A startup CTO as a member of a C-suite often does a lot of managerial work. It includes not only the management of a startup team but also cooperation with freelancers, external partners, vendors, etc. The main challenge is to make all these parties work effectively together so they ultimately can complete the project successfully. Given all the constraints (e.g., remote work, budget limitations, absence of established processes), this task is rarely easy and always requires strong project management skills.
The position of a chief technology officer assumes frequent interactions with different audiences, including an internal team that a CTO manages and clients. That’s why a good CTO needs to have strong communication skills. It’s also vital for people in this position to be able to recognize, acquire, and retain talented programmers since sourcing skillful team members is quite a common hurdle that a CTO must overcome. To deal with this task, they should always keep a balance between being demanding and being professionally friendly.
Startups usually create innovative products, so CTOs should be able to properly convey a product vision to other developers. What’s more, the amounts of money startups are ready to pay to their team members are often lower than average in the tech market. That’s why CTOs must be able to teach junior specialists and get them up-to-speed on startup tech tasks.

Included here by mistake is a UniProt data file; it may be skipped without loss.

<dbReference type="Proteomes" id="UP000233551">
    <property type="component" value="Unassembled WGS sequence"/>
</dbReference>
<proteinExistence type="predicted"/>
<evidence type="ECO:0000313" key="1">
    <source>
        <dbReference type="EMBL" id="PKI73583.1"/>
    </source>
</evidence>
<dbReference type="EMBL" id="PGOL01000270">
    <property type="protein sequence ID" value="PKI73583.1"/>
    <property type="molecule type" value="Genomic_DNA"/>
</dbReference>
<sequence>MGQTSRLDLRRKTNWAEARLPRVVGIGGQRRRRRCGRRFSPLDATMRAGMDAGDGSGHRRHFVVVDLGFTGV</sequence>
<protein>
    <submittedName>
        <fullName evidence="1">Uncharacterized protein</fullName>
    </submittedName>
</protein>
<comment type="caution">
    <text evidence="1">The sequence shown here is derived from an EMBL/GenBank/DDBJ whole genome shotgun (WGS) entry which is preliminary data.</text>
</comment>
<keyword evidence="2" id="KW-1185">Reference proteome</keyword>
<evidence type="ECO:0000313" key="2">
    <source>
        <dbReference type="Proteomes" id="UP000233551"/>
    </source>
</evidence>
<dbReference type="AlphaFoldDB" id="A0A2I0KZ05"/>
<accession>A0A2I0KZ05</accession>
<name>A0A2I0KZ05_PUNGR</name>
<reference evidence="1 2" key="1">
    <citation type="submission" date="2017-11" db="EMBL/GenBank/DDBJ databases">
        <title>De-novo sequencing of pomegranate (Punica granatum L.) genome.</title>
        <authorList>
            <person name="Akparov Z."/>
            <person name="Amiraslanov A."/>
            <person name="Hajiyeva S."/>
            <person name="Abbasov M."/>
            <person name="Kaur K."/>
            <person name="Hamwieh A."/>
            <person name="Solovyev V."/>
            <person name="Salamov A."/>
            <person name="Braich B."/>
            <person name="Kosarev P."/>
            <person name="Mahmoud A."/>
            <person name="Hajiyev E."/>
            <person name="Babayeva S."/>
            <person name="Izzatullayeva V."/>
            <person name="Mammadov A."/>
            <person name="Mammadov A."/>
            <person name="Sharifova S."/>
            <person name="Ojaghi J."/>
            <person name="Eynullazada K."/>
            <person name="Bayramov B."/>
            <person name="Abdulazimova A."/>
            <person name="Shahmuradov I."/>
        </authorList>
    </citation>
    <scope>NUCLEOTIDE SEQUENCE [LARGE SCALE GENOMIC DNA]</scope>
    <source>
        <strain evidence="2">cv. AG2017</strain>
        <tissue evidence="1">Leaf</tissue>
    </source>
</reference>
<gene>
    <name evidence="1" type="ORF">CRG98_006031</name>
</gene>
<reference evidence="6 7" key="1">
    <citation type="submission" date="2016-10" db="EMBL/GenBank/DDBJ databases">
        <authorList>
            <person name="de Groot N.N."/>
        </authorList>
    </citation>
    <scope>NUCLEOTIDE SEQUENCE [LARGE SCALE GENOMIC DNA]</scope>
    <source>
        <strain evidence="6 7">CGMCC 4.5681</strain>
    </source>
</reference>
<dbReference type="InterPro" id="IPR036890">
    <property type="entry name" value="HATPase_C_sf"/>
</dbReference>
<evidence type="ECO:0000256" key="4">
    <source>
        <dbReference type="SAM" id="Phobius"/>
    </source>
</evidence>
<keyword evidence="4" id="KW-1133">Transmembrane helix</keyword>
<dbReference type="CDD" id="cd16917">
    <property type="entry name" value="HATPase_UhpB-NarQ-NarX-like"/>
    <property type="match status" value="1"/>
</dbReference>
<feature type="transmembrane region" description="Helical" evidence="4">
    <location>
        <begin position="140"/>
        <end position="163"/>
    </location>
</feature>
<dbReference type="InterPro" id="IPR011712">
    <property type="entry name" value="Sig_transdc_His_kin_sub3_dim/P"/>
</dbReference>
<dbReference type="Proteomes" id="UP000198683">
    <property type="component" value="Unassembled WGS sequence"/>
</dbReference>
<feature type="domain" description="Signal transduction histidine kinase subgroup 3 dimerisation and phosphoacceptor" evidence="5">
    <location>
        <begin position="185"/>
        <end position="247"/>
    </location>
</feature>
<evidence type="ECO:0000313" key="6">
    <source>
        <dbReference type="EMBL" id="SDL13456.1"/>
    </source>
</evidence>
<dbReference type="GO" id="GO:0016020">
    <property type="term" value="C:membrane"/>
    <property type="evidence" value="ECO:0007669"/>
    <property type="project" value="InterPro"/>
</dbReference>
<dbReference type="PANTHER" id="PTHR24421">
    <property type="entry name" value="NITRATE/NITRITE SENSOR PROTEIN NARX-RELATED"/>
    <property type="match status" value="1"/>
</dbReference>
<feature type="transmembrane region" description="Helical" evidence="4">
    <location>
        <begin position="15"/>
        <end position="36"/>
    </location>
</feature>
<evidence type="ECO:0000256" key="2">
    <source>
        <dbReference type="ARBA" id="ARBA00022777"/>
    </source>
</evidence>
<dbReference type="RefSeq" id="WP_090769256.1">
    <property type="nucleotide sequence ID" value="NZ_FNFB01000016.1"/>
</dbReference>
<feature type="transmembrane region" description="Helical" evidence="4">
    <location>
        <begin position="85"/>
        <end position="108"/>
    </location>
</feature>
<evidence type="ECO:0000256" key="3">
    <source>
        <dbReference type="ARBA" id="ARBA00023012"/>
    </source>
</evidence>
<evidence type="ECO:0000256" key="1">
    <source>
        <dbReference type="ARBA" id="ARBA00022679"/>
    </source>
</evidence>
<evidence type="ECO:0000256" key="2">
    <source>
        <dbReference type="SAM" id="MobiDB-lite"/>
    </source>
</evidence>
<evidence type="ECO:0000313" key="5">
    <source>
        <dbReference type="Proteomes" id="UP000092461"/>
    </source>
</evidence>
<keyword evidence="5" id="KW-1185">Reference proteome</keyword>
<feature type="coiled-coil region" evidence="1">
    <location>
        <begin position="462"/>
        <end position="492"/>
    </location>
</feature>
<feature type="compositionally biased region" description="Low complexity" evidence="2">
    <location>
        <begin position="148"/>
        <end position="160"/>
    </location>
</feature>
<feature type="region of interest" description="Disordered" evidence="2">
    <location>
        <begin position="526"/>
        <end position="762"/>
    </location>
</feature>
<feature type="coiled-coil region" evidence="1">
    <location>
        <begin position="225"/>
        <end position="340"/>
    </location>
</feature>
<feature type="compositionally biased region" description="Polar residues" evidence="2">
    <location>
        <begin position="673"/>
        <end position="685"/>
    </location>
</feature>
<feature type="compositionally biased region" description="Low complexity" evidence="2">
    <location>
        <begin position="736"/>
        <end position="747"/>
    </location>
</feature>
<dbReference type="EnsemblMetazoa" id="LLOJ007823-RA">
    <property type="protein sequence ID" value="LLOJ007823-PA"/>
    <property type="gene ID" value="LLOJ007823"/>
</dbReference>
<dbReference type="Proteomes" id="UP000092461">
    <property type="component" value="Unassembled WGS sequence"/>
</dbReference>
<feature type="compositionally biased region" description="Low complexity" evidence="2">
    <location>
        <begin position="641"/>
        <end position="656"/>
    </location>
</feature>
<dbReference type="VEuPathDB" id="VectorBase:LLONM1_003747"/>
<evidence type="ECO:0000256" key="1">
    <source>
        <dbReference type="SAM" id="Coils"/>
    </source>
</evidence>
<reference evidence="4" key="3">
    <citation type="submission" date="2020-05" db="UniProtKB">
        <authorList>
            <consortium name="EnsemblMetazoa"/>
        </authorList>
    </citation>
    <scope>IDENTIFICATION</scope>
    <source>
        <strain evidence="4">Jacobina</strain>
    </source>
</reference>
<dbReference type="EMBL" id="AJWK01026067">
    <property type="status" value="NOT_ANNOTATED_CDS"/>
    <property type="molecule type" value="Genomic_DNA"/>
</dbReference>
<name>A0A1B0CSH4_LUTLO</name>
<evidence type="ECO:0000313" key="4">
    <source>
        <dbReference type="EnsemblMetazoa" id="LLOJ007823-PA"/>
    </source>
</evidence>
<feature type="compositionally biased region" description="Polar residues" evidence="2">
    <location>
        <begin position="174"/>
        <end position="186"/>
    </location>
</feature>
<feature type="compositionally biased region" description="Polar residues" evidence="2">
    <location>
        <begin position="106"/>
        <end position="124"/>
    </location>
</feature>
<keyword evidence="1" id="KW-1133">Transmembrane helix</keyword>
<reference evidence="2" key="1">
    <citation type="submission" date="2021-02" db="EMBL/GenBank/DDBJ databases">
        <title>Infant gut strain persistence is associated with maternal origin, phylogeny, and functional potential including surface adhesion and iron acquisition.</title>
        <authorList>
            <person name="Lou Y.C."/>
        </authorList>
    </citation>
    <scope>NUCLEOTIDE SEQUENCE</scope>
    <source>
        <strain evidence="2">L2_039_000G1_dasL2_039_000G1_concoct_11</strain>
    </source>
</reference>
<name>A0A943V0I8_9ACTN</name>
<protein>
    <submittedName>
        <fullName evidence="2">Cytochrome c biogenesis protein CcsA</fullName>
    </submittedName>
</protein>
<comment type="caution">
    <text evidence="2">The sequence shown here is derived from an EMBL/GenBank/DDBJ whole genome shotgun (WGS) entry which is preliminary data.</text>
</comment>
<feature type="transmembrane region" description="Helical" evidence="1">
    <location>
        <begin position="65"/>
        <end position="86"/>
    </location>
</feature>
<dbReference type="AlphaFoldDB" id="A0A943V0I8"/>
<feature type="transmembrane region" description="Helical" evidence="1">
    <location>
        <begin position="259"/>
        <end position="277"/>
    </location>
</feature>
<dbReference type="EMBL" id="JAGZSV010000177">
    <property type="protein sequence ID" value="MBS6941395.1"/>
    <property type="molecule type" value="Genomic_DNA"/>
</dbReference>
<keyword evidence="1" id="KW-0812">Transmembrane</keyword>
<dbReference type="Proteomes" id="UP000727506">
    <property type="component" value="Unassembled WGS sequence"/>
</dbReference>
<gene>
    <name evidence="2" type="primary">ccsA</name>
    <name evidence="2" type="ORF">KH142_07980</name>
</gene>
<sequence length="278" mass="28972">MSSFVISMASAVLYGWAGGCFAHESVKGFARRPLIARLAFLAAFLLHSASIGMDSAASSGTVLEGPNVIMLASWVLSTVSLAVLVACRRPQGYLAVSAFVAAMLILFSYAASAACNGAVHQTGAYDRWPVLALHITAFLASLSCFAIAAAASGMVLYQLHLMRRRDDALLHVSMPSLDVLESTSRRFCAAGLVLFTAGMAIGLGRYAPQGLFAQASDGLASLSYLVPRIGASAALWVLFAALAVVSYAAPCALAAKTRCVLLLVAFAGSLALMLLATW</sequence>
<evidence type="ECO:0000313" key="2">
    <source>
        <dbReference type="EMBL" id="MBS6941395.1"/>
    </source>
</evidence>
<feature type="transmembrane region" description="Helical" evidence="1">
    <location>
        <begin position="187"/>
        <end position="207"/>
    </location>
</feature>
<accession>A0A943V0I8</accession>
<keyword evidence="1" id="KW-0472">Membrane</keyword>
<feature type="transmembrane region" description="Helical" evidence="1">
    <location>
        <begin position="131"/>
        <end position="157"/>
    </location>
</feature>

Besides teaching others, startup CTO must be able to always learn new things themselves. Since technologies are evolving at a rapid pace, a good startup chief technology officer must be thirsty for new knowledge. A person in this position needs to keep their fingers on the pulse of innovations in general and tech trends in the specific industry a startup is targeted at.
In today’s world, a startup cannot succeed without a team member who is specifically responsible for the technological support of all the business goals and ideas. A CTO is not just a good coder who can create the first version of a product. It’s a visionary leader who is able to think out of the box, inspire other people, and resolve challenges. But finding a person who can actually handle all CTO responsibilities startups need them to handle is never an easy task. So, alternatively, startup founders can establish cooperation with a reliable IT outsourcing team that will take up all of the CTO’s responsibilities.
Send us a message and we’ll get back to you shortly
Copyright © 2013 – 2022 Exoft LLC